Tagara, Ṭagara: 15 definitions

Introduction

Tagara means something in Buddhism, Pali, Hinduism, Sanskrit, the history of ancient India, Marathi. If you want to know the exact meaning, history, etymology or English translation of this term then check out the descriptions on this page. Add your comment or reference to a book if you want to contribute to this summary article.

In Hinduism

Ayurveda (science of life)

Source: Wisdom Library: Āyurveda and botany

Tagara (तगर) is a Sanskrit word referring to “valerian”, a herb from the Valerianaceae family, and is used throughout Ayurvedic literature such as the Caraka-saṃhitā. It is also known by the names Tagaraka and Nata. The official botanical name of the plant is Valeriana jatamansi, which is a sub-species of Valeriana wallichii (or, Valeriana jatamansi), and is commonly known in English as “Indian Valerian” or “Tagar-ganthoda”. It is native to India. Nepal and China It is also known by the synonym Sanskrit names tagaraka and nata. As a traditional medicine, it is used in various recipes and used against sleep problems, obesity and other issues.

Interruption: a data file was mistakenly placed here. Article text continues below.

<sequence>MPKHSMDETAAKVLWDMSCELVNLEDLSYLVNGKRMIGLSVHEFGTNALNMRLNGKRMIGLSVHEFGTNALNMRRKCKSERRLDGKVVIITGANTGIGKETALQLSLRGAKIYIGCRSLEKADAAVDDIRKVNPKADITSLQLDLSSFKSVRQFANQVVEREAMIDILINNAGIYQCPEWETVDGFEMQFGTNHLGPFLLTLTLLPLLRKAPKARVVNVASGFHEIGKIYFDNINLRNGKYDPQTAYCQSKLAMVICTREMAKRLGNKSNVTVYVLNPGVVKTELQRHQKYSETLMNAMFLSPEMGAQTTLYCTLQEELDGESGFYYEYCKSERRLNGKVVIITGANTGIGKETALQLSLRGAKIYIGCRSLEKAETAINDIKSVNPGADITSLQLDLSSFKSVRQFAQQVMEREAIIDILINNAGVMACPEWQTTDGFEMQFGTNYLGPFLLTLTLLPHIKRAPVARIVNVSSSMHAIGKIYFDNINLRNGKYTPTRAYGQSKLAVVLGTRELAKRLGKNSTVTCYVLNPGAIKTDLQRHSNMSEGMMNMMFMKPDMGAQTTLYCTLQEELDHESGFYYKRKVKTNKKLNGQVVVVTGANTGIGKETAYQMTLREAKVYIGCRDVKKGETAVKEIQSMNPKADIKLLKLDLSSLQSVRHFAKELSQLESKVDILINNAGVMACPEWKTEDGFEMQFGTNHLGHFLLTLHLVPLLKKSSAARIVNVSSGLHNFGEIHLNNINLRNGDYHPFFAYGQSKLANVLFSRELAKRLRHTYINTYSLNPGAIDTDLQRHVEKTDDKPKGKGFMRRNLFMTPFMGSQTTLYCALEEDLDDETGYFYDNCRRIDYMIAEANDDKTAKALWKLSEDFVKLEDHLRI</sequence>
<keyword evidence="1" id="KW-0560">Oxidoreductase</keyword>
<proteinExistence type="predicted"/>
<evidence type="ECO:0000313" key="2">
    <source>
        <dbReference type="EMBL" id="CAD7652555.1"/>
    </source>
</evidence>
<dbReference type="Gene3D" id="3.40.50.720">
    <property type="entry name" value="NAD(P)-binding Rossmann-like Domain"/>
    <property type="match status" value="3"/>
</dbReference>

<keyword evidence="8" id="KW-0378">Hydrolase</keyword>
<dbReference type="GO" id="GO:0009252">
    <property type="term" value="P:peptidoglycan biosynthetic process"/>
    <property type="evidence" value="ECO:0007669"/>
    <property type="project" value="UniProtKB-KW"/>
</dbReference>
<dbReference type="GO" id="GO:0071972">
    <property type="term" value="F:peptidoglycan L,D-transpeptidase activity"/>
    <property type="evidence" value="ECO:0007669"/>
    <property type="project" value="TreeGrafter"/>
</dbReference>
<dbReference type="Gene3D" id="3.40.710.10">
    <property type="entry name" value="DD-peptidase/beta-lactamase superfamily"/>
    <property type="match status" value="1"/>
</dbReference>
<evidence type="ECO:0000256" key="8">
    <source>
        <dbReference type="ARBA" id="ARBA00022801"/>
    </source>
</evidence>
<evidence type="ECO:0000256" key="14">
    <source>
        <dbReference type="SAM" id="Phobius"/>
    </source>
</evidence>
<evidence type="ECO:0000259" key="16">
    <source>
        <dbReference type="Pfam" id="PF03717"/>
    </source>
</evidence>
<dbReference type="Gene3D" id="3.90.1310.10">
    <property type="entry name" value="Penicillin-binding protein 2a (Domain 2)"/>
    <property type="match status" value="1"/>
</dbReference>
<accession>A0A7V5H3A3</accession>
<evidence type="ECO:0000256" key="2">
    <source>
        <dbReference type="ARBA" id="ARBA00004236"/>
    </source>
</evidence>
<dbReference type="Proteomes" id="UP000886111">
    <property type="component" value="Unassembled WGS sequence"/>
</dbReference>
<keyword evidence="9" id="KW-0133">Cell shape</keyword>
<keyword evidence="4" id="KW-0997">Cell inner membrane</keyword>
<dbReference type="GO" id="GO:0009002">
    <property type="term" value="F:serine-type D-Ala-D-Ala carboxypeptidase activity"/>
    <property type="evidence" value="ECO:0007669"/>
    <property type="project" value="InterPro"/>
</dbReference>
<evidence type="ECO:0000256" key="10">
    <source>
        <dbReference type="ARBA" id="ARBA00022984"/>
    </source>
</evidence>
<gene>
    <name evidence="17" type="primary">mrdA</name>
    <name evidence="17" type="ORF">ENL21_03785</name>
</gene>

Source: archive.org: Gazetteer of the Bombay Presidency (ayurveda)

Tagara denotes the shrub Tabernaemontana coronaria, which belongs to the same family with the oleander and grows freely in this part of the country, and the flowers of which are used in the worship of idols.

Source: Shodhganga: Edition translation and critical study of yogasarasamgraha

Tagara (तगर) refers to the medicinal plant known as “Valeriana jatamansi Jones” and is dealt with in the 15th-century Yogasārasaṅgraha (Yogasara-saṅgraha) by Vāsudeva: an unpublished Keralite work representing an Ayurvedic compendium of medicinal recipes. The Yogasārasaṃgraha [mentioning tagara] deals with entire recipes in the route of administration, and thus deals with the knowledge of pharmacy (bhaiṣajya-kalpanā) which is a branch of pharmacology (dravyaguṇa).

Ayurveda book cover
context information

Āyurveda (आयुर्वेद, ayurveda) is a branch of Indian science dealing with medicine, herbalism, taxology, anatomy, surgery, alchemy and related topics. Traditional practice of Āyurveda in ancient India dates back to at least the first millenium BC. Literature is commonly written in Sanskrit using various poetic metres.

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In Buddhism

Theravada (major branch of Buddhism)

Source: Pali Kanon: Pali Proper Names

A city in the time of Dhammadassi Buddha; it was the capital of King Sanjaya. BuA.p.183.

context information

Theravāda is a major branch of Buddhism having the the Pali canon (tipitaka) as their canonical literature, which includes the vinaya-pitaka (monastic rules), the sutta-pitaka (Buddhist sermons) and the abhidhamma-pitaka (philosophy and psychology).

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Mahayana (major branch of Buddhism)

Source: Wisdom Library: Maha Prajnaparamita Sastra

Tagara (तगर) is a highly-scented tree known as Tabernaemontana coronaria. Also see the 2nd century Mahāprajñāpāramitāśāstra (chapter XX).

Mahayana book cover
context information